At the time, many thought the government’s announcement that it would seek to build 1million homes by 2020 as ambitious – and that sentiment is even stronger a year later.
As a result, the Westminster has turned on Britain’s biggest housebuilders to increase construction speeds to meet the acute shortage of homes. Senior members of the Conservative party have also expressed concerns over the quality of design of new homes and the lack of small and medium-sized housebuilding firms.
A rather unwelcome resolution proposed by the government is to force developers that buy publicly-owned land to commit to rapid construction, an idea Richard strongly disagrees with.
Positively, the number of developments receiving planning permission has increased in the last 12 months. Interestingly, they have increased at a faster rate to the amount of homes actually being completed.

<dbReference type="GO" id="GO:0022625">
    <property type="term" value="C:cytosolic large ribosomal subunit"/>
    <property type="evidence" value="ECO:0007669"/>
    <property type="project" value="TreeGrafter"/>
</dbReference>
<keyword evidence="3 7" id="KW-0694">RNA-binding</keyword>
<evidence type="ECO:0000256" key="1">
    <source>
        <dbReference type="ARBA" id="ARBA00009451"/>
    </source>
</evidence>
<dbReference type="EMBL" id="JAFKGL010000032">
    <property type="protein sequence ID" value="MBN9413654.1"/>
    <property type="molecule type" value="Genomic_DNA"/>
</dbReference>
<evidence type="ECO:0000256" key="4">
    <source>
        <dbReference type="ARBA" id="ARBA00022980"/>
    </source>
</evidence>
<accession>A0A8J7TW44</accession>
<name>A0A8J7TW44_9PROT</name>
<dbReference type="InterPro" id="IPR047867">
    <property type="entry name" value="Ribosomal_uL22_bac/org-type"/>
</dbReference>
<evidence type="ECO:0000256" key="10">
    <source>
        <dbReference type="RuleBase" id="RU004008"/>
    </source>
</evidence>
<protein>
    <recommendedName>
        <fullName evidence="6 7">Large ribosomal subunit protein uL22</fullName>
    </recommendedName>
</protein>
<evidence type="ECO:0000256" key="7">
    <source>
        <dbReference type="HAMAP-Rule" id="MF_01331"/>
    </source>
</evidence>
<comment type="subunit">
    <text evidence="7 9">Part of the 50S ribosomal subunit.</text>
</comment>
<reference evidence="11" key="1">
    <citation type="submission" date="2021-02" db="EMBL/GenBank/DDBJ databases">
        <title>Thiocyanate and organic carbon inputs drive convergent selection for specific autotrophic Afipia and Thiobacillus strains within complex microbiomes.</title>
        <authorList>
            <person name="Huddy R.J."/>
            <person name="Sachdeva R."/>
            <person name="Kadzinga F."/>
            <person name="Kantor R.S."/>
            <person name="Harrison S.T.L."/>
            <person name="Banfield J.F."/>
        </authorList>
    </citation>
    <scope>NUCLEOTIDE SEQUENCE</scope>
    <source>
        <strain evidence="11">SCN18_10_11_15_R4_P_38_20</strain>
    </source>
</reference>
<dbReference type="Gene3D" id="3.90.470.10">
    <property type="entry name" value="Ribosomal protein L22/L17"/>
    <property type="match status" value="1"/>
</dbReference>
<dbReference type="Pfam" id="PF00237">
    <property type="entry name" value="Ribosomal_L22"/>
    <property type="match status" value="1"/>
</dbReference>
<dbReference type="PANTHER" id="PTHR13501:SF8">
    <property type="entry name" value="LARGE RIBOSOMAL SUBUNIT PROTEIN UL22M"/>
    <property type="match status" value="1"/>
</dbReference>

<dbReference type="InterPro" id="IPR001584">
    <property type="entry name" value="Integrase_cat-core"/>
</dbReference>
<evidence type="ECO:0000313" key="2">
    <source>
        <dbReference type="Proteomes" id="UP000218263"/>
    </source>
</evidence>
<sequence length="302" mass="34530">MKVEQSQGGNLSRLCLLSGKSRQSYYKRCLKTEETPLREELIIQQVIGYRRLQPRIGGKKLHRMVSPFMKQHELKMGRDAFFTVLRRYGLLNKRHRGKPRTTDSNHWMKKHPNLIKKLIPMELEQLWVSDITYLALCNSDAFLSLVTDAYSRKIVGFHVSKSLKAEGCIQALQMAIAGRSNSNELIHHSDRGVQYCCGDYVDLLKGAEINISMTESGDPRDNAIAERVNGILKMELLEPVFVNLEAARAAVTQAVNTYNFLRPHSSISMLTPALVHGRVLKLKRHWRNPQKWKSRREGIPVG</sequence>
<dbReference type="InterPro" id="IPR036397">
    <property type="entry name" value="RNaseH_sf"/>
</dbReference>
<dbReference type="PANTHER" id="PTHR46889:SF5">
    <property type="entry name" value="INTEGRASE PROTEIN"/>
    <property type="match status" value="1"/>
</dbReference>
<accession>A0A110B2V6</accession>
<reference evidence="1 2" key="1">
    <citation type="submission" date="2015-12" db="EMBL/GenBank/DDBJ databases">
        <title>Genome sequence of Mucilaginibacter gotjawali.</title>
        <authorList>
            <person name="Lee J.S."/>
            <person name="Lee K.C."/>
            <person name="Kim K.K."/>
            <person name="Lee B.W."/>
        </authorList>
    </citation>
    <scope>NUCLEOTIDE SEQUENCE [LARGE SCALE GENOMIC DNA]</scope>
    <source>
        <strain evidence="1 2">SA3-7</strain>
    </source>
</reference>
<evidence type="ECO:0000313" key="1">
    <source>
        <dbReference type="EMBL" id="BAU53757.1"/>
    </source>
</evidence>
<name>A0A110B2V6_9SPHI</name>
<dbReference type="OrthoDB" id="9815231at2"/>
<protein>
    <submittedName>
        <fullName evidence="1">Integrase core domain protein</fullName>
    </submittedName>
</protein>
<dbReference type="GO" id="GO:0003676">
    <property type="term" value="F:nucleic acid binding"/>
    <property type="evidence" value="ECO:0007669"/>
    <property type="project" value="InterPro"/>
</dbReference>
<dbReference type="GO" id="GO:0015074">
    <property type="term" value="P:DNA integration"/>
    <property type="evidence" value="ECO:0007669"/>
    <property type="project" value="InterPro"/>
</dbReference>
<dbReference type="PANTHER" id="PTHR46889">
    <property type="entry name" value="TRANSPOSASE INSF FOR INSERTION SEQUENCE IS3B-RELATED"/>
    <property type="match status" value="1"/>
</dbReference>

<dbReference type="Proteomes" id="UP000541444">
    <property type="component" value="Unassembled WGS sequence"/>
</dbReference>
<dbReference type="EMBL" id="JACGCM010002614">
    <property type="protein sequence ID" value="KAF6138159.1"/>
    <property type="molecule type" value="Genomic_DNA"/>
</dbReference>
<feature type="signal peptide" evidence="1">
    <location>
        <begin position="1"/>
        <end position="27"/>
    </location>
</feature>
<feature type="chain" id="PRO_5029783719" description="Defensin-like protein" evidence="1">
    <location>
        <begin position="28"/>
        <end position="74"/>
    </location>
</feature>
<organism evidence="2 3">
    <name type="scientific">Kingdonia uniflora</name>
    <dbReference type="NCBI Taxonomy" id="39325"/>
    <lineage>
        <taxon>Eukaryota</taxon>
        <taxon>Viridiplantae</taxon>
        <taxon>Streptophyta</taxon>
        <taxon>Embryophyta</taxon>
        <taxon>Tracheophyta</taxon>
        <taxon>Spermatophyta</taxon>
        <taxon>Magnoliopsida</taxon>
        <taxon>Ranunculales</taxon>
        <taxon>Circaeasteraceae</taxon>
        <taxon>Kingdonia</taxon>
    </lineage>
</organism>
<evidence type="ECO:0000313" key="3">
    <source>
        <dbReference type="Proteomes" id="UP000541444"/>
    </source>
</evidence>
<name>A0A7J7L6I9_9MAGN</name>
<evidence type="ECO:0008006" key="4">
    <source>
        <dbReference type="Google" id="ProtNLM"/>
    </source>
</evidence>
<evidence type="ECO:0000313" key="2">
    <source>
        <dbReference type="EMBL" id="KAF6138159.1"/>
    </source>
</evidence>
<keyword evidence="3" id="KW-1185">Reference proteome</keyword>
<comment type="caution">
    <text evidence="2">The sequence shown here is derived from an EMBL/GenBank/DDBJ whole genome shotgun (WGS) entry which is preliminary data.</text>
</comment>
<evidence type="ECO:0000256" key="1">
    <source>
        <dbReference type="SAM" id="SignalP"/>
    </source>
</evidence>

Following the banking crash a number of small to medium sized building firms went bust, whilst the larger firms stayed afloat thanks to help from the government. However, the government is now complaining at those big companies for not increasing output.
Stewart Baseley, chairman of the Home Builders Federation (HBF), said his members had already increased output significantly. “The industry has delivered unprecedented increases in supply over the past two years,” he said.
His comments in the Financial Times were supported by HBF date which illustrated that the country’s largest housebuilders had increased output by 50% since the housing market crash between 2009 and 2011.
Like Richard Carr, Mr Baseley believes changes to the planning system would help improve housebuilding rates. “[The government] needs to work with local authorities to speed up the planning system and ensure local plans allocate enough sites of different types and sizes that are attractive to a range of companies.”
In answer to the blog title, Richard Carr believes housebuilding rates will increase when more firms are enticed back into the market, not when construction speeds up. However, following what happened when the industry crashed he believes the government will have to make it extremely attractive for firms to risk re-entering.
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